Posted by: John at September 4, 2005 12:51 PM

The Dem screaming is an attempt to divert attention/blame from the Dem governor and Dem NO mayor. The comparison between NO/LA and Mississippi and Alabama is becoming more apparent.

I didn't think very highly of Landreau before but considered her a middle of the road Dem senator. If she goes overboard attacking the GOP on this they should work to get her ousted as soon as possible.

Posted by: AWW at September 4, 2005 12:51 PM

John - we posted at the same time.

LA has voted red in the past few presidential elections but still has a large Dem constituency (I think Dems still outnumber GOP as far as registration). They have a Dem governor, a Dem NO mayor, 1 Dem senator, and some of the Congresspeople are Dems. I believe the GOP senator elected in '04 (Vitter) was the first GOP senator from LA since reconstruction.

In sum LA is trending red but the Dems still have some seats to lose here, particularly Landreau's.

Posted by: AWW at September 4, 2005 12:54 PM

Brown's a dead man walking.

Posted by: oj at September 4, 2005 12:57 PM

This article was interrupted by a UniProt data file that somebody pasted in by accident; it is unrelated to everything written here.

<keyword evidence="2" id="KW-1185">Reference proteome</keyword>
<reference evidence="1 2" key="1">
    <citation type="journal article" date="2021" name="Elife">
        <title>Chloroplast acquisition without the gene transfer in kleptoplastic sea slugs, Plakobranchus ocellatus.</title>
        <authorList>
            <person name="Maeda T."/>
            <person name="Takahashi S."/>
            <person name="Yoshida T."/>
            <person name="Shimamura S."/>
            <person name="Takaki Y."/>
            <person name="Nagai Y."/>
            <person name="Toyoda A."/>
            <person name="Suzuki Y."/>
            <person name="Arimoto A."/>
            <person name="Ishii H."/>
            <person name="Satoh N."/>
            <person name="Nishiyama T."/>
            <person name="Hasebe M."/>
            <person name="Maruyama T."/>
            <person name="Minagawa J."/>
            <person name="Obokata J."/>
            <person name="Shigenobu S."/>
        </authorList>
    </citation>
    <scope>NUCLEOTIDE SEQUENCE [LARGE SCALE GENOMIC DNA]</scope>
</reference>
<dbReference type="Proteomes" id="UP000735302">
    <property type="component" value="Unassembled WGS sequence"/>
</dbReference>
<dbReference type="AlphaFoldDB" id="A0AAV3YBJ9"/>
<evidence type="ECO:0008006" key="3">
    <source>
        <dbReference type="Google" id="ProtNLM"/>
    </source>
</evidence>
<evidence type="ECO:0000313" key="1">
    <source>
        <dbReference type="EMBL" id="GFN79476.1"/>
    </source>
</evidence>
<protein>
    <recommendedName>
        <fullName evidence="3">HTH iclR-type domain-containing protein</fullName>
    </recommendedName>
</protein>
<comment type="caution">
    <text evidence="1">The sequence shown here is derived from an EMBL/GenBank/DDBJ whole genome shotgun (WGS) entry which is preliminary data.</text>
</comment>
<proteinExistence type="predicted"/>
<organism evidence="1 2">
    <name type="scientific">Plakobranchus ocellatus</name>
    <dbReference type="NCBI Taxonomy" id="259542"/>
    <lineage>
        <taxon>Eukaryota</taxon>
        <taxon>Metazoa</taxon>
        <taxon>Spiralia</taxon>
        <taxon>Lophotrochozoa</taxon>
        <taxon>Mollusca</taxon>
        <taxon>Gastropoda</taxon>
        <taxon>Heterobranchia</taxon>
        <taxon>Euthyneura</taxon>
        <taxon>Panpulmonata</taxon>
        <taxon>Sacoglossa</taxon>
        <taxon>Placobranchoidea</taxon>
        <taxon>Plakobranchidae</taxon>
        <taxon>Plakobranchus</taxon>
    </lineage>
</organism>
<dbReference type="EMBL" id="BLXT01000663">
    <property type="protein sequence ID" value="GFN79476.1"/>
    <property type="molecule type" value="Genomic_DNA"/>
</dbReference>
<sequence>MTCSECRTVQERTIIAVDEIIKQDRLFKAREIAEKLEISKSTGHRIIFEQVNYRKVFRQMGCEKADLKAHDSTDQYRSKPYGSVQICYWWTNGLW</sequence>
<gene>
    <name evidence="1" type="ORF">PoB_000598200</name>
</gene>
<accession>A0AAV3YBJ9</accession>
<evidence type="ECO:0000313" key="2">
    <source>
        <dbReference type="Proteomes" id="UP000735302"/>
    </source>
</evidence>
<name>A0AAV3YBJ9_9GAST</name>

The "Great Society" chickens have come home to roost.

Posted by: David at September 4, 2005 1:06 PM

AWW --

I posted in another thread that due to Louisiana's election cycle, the only high-profile Republican who comes up in Louisana before 2008 is Bobby Jindal, who lost the governor's election to Blanco two years ago. It's really hard to see the voters teeing off on him due to their presumed anger with everyone over this debacle, including Blanco.

Also, over on NBC, they had Aaron Broussard, president of Jefferson Parish, La., who broke down crying when telling about the delays in rescuing the mother of one of his parish's employees, who drowned. Very emotional, but just before that, Broussard all but absolved Gov. Blanco of any culpability in the disaster, and pinned all the blame on FEMA.